A few months back I was reading a top women’s glossy in which the topic of adult acne was covered. The front page heralded ‘new cures‘ and suffering from breakouts myself, I flipped to the article and read with interest. Interest soon turned to anger and frustration. The latest potions, lotions and even non-surgical cosmetic procedures were listed with unproven claims and they all required significant financial outlay. I know how desperate your average woman is when faced with bad skin and the lengths we are prepared to go to to try and rectify it, so felt really short changed that there was no acknowledgement of the need for medical treatment required, save for a short line suggesting you ‘see your dermatologist‘ if you have more severe symptoms. Got one of those on speed dial?
I’ve always shied away from writing about medicine on Florence Finds, (it was a big enough deal going public,) because what I write can be misconstrued. For this reason you will see my tone switch a little and may find my language more black and white. I really dislike medical chatter on the internet as NOTHING substitutes an open conversation with your GP one to one about YOUR problem. Forget what happend to your friend, what Aunty Annie recommends and the google search you did before attending. Share them by all means, in fact you probably should so your GP understands where you are coming from, but be prepeared to start afresh. And don’t underestimate your GP. Approximately 15% of all problems a GP sees are skin related (probaly 4-5 a day) and as a female GP I tend to see more women and children, so probably even more skin. If you’re not getting on with your GP try asking at reception when you make an appointment if there is a GP with an interest in skin, as we often have extra qualifications which might help you. Only the very top level of treatment for acne (Roaccutane) requires a dermatologist, so save your money.
Image: Keiko Lynn
The pep talk and the personal view.
In this and Part 2, I’m going to cover the medical options for treating acne and hopefully dispell a few myths along the way. Above all I want to encourage you to see a GP about your skin if it is bothering you. On a personal level I have only been to the GP once in my life about spots, when in reality, they have been an on and off problem for about 12 years. I have cycles of good skin and bad, often hormone related, so when it’s good I forget about it, then it comes back and I’m miserable. But the predominant thing that stops me going is myself. I tell myself my skin isnt that bad, it could be a lot worse, and there are more important things to worry about in life. For the most part that’s true and I don’t dwell on it, but sometimes it drives me mad. It’s nothing that can’t be solved with great make-up but the person I want to look my best for is Pete and I hate him seeing me with bad skin.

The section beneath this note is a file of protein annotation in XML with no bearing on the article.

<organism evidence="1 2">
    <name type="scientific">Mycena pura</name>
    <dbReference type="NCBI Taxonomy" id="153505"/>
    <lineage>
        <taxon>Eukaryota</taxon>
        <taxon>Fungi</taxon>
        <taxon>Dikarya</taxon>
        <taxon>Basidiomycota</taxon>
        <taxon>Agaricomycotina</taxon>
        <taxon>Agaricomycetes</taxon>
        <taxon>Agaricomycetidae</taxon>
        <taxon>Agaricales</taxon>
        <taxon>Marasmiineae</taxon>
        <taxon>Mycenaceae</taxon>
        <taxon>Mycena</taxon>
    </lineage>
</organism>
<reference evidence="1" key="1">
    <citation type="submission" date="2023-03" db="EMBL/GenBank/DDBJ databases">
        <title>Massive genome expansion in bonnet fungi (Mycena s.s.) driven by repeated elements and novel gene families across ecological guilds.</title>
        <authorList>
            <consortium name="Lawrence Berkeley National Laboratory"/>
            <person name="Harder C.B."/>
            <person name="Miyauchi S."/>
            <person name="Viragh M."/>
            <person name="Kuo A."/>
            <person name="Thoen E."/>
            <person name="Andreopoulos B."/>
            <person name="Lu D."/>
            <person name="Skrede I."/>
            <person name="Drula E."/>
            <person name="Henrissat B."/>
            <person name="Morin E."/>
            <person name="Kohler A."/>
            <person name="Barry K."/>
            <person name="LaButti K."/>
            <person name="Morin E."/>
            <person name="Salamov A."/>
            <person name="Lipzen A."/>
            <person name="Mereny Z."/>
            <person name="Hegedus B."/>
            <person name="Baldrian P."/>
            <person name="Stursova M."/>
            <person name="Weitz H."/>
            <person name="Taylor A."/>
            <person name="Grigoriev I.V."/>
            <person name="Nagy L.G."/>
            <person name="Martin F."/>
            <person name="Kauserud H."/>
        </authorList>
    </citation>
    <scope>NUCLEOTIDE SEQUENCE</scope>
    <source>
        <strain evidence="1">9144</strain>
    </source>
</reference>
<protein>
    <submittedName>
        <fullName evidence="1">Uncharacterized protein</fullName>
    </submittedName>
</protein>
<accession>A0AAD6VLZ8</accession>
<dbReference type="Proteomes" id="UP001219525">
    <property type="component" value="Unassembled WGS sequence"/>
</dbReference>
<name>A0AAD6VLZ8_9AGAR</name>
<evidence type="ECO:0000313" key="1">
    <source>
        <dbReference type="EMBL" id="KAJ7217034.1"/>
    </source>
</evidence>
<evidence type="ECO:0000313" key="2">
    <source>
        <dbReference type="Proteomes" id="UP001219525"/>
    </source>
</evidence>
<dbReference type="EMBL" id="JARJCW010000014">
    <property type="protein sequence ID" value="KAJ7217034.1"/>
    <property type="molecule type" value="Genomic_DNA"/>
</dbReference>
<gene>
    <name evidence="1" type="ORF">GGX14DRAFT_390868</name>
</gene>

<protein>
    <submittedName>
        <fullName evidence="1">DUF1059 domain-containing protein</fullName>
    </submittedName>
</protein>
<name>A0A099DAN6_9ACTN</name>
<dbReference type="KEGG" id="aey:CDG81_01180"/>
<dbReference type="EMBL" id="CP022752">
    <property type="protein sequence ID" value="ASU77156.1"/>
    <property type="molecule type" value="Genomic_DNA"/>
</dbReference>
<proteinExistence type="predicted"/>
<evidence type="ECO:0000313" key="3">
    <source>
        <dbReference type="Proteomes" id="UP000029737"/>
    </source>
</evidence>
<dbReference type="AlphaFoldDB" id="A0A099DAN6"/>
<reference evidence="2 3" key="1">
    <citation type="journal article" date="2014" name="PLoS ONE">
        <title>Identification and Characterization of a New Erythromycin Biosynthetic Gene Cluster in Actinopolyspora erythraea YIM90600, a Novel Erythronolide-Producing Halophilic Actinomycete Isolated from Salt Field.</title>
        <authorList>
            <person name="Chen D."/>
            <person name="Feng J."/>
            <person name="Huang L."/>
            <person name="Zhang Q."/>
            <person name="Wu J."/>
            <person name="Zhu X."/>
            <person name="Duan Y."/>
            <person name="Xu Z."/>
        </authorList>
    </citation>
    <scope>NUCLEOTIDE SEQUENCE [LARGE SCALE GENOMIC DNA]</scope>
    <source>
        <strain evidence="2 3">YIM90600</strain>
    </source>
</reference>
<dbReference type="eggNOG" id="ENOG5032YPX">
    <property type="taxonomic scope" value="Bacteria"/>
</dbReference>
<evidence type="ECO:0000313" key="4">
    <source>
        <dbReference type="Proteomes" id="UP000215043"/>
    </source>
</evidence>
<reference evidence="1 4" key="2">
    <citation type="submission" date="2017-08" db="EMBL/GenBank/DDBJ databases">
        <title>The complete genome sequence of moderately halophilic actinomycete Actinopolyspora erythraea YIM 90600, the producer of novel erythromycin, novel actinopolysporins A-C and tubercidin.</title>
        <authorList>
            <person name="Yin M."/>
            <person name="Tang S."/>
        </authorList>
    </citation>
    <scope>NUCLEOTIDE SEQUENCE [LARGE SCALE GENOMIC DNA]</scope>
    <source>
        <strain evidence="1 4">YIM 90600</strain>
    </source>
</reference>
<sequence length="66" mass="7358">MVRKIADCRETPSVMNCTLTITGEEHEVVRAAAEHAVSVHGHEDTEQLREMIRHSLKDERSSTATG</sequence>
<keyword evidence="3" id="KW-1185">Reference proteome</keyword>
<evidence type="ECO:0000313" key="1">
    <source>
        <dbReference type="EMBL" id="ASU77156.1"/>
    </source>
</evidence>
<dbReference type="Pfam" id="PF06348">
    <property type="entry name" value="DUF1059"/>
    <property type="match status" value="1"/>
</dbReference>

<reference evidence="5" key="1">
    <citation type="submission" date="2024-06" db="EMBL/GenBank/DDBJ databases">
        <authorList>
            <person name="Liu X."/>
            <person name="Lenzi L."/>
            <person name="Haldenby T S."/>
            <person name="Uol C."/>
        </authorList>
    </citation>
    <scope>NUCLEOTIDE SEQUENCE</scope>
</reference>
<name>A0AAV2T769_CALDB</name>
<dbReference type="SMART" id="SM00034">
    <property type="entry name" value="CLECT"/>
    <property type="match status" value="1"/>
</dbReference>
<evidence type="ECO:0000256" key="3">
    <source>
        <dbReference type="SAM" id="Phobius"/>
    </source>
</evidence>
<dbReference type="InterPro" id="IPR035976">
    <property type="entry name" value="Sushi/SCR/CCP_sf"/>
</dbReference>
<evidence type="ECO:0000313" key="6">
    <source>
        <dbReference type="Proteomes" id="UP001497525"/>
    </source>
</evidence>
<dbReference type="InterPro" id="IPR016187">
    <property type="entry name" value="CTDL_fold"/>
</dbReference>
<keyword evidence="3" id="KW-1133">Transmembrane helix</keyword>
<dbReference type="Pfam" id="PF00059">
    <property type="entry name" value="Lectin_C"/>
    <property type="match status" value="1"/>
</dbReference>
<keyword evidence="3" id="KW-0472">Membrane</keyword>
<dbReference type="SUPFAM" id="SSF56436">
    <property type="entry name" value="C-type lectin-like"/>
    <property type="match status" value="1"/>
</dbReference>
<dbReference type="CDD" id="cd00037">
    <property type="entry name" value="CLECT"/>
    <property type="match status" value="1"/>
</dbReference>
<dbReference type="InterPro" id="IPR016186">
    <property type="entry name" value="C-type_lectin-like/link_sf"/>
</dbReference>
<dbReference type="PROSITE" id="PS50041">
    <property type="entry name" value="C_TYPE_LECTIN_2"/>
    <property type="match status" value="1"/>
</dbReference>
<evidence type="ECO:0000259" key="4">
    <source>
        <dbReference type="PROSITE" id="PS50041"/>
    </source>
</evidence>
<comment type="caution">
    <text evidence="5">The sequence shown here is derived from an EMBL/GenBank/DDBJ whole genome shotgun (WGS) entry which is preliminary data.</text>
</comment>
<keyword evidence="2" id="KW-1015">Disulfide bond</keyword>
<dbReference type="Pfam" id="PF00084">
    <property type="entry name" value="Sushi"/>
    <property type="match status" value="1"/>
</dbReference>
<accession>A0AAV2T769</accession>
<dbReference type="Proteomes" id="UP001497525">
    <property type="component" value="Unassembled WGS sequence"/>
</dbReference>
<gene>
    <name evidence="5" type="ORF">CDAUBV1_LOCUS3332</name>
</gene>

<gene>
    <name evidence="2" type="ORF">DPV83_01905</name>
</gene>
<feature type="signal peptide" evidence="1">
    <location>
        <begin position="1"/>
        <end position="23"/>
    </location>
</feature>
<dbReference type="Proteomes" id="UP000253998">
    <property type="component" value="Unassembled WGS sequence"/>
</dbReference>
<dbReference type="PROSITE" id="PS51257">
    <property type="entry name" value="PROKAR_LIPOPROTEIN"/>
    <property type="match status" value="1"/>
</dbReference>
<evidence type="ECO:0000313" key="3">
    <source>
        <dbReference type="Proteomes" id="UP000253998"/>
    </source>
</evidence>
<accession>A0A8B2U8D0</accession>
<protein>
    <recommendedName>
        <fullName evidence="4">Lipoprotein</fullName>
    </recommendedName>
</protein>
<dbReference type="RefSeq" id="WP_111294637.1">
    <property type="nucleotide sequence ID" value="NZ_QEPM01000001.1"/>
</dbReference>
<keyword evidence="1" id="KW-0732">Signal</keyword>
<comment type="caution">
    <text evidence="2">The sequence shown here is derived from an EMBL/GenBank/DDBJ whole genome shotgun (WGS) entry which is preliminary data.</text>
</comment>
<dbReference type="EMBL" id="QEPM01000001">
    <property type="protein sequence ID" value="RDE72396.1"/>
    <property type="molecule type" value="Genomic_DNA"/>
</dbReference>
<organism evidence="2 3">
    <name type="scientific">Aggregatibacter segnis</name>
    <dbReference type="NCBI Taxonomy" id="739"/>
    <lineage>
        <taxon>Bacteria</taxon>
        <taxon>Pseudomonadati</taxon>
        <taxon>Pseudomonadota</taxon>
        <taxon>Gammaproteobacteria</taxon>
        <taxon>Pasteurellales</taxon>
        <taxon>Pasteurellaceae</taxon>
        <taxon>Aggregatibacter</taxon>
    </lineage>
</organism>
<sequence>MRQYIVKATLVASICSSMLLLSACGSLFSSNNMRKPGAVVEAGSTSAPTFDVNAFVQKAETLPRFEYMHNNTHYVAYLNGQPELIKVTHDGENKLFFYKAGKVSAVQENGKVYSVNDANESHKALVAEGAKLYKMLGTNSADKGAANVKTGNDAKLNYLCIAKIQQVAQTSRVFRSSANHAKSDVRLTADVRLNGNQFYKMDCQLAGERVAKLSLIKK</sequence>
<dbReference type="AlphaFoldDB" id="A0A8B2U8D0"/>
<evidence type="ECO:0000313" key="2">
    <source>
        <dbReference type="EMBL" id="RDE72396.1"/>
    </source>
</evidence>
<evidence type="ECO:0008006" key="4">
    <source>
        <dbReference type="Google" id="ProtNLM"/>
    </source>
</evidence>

Don’t sell yourself short, being an intelligent well rounded woman does not mean you can’t go in search of great skin.
There might be more to life, but good skin is a great place to start.
Getting to the bottom of things
Another thing that frustrates me about acne is that there are so many myths surrounding the cause. Dietary changes or choices, including chocolate, dairy and alcohol all get blamed, we’re told to drink more water, avoid stress and analyse our hormones.
The main culprits? Bacteria, skin and sebum (oil produced by the skin to moisturise it naturally.) Acne is still not fully understood, however it is thought that a combination of factors cause the lesions. Certain skin types are slower to shed their outer layers which can then clog up the pores with dead skin cells. Propionibacterium acnes is a normal bacteria found on the skin – a kind of bacteria which grows without oxygen (anaerobic,) so when a pore becomes blocked, the perfect environment exists for it to grow out of control. P.acnes also feeds on sebum, so oilier skins also contribute to the problem. So you can see that treatments are centred around increasing the skin cell turn over, killing the bacteria and reducing oil production.
That’s all for Part 1. Next week I’m going to tackle specific treatments, how they work and who they’re best for. I’d love to hear what you think about this and if you’ve learned anything. Although I can’t offer individual medical advice here, I’ll do my best to answer any questions you may have too, just leave a comment!